New York City’s identity is largely formed by Manhattan’s watery borders. The island will never become larger, so its sense of place simply intensifies with time. Every iconic vision of New York — Central Park, Wall Street, Times Square, Fifth Avenue or Greenwich Village — is contained within the boundaries of Manhattan. The “outer boroughs” (Queens, The Bronx, Staten Island and Brooklyn) didn’t become part of New York City until 1898; even now, residents of those boroughs still call Manhattan “the city.” The elegant Bentley Hotel is located right on the East River, with a view of the 59th Street Bridge.

Istanbul, with a far longer history, similarly concentrates its identity in the water-bounded spot of its original founding: the European side of the Bosphorus. While the city has grown in all directions, its most important historic features are contained in the section that was once Byzantium. The Grand Bazaar, Topkapi Palace, the Blue Mosque and Taksim Square are so absorbing that many Istanbul visitors only board the ferry to get a good photo vantage point. Istanbul’s Golden Horn Sultanahmet Hotel provides an immersion in the European side’s ancient glamour, with easy access to ferry landing points.

Waterways define identity

Paris is defined by its waterways. Over time, even though the “left bank” and “right bank” were part of the same city, they developed different cultural identities. Until recently, the right bank was associated with grandeur, authority and establishment wealth. The Champs-Élysées, the Louvre, the Bastille, the Palais Royal, tony nightlife and historic glory rub shoulders here. The left bank has held onto its identity as the creative heart of the city. The Sorbonne students, the artists and intellectuals who gathered in Montparnasse cafes, and the crowded backstreets of the Latin Quarter: these places convey a deeper consciousness and a more affordable human scale. The Hotel Pont Royal, located just a block from the Seine, puts you in the heart of left bank’s cultural riches.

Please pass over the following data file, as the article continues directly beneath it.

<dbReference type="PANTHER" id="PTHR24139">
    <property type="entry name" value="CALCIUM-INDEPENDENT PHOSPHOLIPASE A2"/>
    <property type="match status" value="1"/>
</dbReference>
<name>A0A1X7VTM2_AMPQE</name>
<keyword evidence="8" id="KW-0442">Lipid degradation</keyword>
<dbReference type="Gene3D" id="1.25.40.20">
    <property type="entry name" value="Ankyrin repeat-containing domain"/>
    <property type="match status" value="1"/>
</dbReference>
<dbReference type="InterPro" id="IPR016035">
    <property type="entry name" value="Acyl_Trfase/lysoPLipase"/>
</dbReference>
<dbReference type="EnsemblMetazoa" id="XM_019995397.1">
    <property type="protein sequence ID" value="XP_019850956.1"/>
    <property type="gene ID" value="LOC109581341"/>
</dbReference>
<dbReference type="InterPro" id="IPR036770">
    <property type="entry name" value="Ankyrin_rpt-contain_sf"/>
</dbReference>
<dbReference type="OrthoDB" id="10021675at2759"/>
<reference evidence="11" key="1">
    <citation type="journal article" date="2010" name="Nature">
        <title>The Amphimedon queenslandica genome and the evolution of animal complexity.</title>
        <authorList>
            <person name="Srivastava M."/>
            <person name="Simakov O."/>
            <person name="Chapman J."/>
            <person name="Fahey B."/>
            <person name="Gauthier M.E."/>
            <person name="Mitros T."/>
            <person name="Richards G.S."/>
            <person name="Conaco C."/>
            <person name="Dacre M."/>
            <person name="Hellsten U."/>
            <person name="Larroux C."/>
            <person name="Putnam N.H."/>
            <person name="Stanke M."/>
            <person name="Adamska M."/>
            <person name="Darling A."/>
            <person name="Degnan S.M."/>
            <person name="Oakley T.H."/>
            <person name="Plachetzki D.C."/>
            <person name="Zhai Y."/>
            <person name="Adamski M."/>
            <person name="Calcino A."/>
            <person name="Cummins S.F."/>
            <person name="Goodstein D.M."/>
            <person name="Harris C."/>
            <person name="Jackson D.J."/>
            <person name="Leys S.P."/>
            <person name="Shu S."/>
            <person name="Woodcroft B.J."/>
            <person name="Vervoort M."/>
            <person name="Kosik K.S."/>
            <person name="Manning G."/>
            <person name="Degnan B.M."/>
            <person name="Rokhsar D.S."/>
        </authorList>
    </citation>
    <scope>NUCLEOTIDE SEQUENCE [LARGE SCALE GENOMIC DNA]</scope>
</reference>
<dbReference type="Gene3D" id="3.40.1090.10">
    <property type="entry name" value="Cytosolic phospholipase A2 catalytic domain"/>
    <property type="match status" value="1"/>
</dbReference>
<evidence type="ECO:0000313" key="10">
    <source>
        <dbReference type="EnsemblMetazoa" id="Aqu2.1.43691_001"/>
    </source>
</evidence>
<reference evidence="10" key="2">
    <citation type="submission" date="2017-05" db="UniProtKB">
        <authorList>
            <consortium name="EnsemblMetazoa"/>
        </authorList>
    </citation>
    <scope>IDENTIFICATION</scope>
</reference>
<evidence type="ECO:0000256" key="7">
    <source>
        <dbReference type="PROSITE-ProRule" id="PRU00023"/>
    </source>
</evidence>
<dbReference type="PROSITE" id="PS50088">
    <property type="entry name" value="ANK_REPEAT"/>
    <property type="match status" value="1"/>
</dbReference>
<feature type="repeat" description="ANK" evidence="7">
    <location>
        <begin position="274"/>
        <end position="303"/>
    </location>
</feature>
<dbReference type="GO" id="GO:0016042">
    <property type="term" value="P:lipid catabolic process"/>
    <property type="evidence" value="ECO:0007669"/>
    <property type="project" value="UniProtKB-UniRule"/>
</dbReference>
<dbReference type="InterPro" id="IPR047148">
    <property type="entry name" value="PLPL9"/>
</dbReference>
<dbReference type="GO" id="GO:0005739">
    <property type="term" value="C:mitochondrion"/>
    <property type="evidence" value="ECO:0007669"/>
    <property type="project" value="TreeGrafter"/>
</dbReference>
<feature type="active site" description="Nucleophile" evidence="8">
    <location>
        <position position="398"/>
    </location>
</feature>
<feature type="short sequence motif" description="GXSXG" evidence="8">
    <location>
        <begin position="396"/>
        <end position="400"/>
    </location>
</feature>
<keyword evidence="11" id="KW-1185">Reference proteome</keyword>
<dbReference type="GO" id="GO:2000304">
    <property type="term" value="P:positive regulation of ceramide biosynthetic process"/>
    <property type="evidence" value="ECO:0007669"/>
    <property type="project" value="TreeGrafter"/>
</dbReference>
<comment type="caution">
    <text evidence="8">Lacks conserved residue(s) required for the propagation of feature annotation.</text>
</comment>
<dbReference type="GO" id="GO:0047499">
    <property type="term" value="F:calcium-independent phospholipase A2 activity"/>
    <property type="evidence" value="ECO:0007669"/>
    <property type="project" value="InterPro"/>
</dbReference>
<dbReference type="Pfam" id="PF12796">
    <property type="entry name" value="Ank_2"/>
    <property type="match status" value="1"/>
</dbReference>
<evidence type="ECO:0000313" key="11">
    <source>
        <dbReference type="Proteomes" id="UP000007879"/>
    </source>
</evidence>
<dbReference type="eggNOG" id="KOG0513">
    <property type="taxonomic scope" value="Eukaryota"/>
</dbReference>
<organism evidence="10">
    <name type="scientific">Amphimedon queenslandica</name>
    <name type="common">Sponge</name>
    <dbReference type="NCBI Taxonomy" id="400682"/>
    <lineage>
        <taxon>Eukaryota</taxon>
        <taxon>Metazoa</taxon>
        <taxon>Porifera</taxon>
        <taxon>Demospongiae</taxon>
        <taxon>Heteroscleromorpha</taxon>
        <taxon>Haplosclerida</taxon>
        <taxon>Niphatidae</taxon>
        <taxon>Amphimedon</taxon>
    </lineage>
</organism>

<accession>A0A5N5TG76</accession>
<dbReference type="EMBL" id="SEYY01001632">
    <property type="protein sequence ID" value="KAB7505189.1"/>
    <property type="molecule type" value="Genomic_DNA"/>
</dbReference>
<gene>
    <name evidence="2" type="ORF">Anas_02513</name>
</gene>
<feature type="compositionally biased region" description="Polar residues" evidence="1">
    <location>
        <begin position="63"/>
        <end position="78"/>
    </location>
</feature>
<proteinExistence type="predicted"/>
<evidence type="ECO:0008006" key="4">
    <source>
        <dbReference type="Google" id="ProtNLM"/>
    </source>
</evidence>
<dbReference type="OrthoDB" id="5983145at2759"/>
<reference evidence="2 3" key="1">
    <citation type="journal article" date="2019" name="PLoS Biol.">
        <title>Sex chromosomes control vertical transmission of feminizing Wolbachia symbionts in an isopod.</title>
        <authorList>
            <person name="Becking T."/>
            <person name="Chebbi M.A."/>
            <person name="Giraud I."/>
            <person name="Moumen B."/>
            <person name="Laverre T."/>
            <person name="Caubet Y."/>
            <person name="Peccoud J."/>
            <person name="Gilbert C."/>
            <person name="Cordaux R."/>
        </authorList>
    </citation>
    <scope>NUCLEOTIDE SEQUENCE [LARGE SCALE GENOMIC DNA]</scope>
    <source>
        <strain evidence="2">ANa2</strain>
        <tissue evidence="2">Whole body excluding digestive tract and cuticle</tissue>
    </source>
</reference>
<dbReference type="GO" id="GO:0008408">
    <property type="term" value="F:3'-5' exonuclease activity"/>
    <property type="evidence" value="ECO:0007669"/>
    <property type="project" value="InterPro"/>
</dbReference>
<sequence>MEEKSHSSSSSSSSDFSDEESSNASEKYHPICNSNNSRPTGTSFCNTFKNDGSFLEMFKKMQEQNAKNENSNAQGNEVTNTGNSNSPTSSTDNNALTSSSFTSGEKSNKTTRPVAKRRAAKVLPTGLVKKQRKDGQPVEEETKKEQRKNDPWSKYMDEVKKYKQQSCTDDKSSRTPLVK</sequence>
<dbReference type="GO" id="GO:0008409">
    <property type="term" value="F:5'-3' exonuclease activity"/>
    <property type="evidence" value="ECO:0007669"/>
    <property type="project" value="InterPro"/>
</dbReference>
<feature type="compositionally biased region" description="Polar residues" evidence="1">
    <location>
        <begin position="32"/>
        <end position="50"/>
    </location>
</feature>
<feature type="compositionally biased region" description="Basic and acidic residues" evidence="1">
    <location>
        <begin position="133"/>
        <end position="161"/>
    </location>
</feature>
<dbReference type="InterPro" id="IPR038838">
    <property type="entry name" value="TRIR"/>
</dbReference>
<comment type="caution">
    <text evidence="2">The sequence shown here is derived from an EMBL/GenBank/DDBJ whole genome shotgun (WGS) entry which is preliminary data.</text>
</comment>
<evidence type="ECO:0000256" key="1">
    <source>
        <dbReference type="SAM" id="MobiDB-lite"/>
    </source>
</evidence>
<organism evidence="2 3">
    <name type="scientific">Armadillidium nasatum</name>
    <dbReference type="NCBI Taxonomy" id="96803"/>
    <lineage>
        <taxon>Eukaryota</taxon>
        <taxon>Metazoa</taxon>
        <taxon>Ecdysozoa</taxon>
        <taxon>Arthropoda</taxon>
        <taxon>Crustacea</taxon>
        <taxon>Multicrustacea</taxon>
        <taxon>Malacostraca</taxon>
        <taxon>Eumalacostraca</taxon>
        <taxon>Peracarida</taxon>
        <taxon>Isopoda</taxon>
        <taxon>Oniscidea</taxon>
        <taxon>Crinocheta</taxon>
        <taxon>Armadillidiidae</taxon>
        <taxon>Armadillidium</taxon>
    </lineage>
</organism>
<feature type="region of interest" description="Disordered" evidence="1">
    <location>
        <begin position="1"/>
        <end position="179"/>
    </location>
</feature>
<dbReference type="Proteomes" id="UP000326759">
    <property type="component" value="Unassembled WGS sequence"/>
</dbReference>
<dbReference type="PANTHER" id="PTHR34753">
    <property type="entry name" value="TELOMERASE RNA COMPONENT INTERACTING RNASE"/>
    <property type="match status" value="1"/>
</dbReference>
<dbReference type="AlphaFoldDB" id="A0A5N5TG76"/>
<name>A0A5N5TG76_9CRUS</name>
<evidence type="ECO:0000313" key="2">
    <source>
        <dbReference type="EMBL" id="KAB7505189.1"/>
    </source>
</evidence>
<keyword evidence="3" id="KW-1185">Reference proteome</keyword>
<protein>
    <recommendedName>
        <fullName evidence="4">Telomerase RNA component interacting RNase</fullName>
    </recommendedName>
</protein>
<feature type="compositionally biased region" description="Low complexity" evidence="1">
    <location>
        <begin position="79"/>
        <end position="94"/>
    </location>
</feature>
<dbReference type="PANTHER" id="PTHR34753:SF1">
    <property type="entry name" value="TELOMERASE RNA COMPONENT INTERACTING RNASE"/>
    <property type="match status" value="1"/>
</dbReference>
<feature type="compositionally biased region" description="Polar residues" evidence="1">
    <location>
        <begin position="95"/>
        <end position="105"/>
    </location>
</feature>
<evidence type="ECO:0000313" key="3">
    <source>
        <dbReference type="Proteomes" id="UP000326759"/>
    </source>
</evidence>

Istanbul’s Asian side is home to residents who feel strong generational roots in its quieter, less-crowded neighborhoods. The leafy parks along the waterside and the more peaceful pace of life allow traditions to linger. At the same time, Marmara University students and the youthful culture in the Kadikoy district give the Asian side of Istanbul a sense of connection to the larger world.

Iconic crossings

In all three cities, the bridges and ferries that cross the water express the iconic city glamour. There is a fast subway line underneath the Bosphorus, but few people use it for travel. Watch the seagulls wheel in the blue mist over the heads of fishermen, or buy toast and tea aboard the well-worn ferry. These experiences are an integral part of experiencing Istanbul.

In New York, various bridges and trains offer rapid access to Manhattan, but the iconic crossings are made on the Brooklyn Bridge and the Staten Island Ferry. Thousands of pedestrians and cyclists make their way across the Brooklyn Bridge each day just for the experience, while many more ride the free Staten Island Ferry.

Paris has 37 bridges crossing the Seine, but a handful at the city’s center (Pont Alexandre III, Pont Neuf, Pont des Arts) have won the hearts of visitors and locals. Almost every view of Paris includes one of the central bridges.

With the help of Hipmunk, flights — and fascinating international destinations — are easy to find. Travel makes the world more accessible; pick three port cities in the world, and see how their identities are shaped by their waterways.